Here’s What the Real People Robin Williams Portrayed Had to Say About Him

Robin Williams played a number of real people throughout his career

Robin Williams
Robin Williams as Adrian Cronauer in the 1987 film Good Morning, Vietnam United Archives/IFTN/dpa/Corbis

In his long career Robin Williams took on a number of roles, from crass stand-up comic to the alien Mork, from a goofy genie to the cross-dressing babysitter Mrs. Doubtfire. But some of Williams' characters were based on real people. Here's what they had to say about him...

In the 1987 film Good Morning, Vietnam Robin Williams took on the role of Adrian Cronauer, a radio DJ who from 1965 to 1966 hosted a show called “Dawn Buster” out of Saigon, Vietnam. Cronauer's show ran during the height of U.S. involvement in the Vietnam War, and Williams' movie was a comedic take on that tumultuous time. According to the Roanoke Times in an interview with Cronauer, the DJ and Williams never met during the film's production, but they did meet afterwards:

The two met after the making of the film, and later, in 1991, when Cronauer attended a birthday party for Williams with nearly 300 of his celebrity friends. Cronauer said that Williams “was always on,” doing a routine when anyone approached him.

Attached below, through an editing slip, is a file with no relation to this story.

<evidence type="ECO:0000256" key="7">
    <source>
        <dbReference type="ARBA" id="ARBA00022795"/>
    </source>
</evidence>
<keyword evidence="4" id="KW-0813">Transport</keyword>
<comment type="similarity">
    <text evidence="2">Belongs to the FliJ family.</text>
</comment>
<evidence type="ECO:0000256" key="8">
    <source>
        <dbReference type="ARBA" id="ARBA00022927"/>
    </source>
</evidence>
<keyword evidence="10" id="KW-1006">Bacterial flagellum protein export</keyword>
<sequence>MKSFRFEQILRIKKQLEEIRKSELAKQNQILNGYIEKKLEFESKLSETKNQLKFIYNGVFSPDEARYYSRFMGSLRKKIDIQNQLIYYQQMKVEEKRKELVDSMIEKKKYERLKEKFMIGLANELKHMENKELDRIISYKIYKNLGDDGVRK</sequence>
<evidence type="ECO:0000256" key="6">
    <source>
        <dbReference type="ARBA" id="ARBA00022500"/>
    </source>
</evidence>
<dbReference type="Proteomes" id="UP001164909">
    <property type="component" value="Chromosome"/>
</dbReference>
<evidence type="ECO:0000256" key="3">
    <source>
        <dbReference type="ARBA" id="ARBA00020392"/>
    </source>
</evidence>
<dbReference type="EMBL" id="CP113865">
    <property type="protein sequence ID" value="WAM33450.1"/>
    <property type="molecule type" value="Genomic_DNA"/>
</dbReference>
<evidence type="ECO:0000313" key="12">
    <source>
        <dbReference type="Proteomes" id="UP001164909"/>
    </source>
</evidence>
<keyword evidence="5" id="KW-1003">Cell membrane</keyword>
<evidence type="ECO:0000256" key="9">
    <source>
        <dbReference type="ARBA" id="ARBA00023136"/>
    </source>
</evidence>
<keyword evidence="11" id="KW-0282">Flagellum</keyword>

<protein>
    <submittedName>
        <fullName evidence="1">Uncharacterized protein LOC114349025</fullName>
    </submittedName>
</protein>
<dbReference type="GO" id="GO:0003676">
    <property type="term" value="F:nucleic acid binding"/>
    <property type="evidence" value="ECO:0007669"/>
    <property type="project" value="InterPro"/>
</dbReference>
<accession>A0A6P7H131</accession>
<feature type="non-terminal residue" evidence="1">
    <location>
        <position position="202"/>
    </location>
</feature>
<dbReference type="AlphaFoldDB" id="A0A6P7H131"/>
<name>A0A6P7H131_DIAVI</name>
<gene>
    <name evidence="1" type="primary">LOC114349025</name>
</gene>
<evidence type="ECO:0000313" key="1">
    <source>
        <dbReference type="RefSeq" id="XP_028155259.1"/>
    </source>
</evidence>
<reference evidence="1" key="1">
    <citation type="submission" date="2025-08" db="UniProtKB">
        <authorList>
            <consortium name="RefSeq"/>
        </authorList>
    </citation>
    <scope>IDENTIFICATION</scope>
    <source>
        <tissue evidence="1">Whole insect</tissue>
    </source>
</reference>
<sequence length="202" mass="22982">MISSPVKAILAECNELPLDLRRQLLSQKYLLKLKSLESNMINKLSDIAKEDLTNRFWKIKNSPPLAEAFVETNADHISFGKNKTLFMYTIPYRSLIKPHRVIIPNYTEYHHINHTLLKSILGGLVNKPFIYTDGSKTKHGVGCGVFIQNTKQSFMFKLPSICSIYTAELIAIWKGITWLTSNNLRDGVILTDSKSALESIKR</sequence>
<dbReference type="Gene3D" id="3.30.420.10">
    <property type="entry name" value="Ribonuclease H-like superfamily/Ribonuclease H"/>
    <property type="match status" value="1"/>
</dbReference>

“The only time we ever saw him let his guard down was when he was playing with his little kids,” Cronauer said.

Williams' 1998 film Patch Adams was based on the life of a real doctor, Dr. Hunter “Patch” Adams. In 1998 CNN interviewed Dr. Adams. Though he was not fond of the movie, he said he appreciated Williams' portrayal of him:

I think Robin himself is compassion, generosity and funny. I like to think that that's who I am, and so I think he was the only actor I wanted to play me, and I think he did a fabulous job, and my friends around the country are feeling that he gives that basic message.

Williams' roles were not always comedic, and in 1990 he took on the task of playing Dr. Malcolm Sayer in the movie Awakenings. That character, says Rolling Stone, was loosely based on renowned neurologist and author Oliver Sacks. By then, Williams had relaxed somewhat: "When I met Robin in the Seventies, he was always on," the movie's director, Penny Marshall, told the magazine. "He was very funny, but it was hard for him to just say, 'Hello, how are you?' Now he does that very well."

Still, Sacks, who was on set for the filming of Awakenings, told Rolling Stone:

...between scenes there would be wild things. Things which other people keep deep down in their preconscious suddenly explode in him. There's an absolute — I don't know what to call it — phantasmagoric genius.

Williams' long career came to an abrupt end yesterday when he was found dead in his home at age 63.

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